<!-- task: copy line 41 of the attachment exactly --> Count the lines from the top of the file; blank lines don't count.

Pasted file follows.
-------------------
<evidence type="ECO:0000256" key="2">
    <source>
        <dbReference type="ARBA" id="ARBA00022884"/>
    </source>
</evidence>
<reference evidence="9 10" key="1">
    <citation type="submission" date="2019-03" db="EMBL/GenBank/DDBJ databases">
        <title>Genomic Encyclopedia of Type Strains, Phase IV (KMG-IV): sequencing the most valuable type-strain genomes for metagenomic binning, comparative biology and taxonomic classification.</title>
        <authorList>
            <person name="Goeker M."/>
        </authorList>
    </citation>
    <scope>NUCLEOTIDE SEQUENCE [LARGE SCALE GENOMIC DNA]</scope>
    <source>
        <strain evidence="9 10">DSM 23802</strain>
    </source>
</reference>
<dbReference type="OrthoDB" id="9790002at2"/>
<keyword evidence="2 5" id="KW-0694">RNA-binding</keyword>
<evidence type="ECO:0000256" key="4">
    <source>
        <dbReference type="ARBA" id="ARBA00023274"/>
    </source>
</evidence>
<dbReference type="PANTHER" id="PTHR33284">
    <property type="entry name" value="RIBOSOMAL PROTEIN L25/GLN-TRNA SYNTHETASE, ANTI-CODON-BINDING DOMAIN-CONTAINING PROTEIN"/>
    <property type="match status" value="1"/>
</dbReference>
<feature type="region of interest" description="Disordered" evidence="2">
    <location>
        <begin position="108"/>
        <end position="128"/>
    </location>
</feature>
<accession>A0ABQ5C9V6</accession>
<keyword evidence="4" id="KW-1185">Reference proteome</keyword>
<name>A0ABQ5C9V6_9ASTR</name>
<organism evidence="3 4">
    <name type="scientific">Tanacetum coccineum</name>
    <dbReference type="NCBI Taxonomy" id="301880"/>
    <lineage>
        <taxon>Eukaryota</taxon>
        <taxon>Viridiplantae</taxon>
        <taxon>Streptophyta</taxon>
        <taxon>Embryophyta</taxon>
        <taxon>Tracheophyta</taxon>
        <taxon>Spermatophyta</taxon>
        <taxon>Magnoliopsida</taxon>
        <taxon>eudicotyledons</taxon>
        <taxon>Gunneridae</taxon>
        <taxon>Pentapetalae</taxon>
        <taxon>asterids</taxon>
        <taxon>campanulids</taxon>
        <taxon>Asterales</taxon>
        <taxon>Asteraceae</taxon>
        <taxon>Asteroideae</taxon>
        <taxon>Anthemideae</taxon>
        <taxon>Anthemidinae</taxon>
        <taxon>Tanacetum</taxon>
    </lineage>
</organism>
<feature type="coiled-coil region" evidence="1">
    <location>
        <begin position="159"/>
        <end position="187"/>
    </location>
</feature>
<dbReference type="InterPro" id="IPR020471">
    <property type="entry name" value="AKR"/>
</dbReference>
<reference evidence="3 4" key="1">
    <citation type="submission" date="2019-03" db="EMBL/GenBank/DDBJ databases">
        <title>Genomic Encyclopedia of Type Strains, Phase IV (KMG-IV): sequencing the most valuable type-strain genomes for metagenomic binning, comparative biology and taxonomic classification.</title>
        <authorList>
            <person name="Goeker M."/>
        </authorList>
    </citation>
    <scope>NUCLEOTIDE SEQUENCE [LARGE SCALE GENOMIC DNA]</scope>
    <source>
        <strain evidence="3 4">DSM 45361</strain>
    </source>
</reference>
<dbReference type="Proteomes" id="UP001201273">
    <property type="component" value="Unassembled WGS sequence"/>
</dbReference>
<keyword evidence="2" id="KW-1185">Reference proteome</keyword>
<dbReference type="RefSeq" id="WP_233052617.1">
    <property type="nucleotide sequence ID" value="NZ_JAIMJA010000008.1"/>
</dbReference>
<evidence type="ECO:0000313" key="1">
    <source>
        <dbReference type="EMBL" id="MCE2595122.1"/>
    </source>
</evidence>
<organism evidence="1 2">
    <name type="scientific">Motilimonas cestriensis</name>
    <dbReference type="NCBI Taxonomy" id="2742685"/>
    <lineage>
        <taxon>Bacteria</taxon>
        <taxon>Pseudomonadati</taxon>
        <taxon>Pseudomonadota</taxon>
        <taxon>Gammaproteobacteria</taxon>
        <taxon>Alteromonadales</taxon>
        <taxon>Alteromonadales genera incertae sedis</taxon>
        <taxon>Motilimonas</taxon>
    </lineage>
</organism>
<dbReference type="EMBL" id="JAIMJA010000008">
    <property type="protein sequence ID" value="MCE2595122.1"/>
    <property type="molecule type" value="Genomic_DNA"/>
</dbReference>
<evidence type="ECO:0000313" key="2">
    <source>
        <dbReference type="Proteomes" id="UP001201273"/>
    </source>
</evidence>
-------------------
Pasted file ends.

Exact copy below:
    <lineage>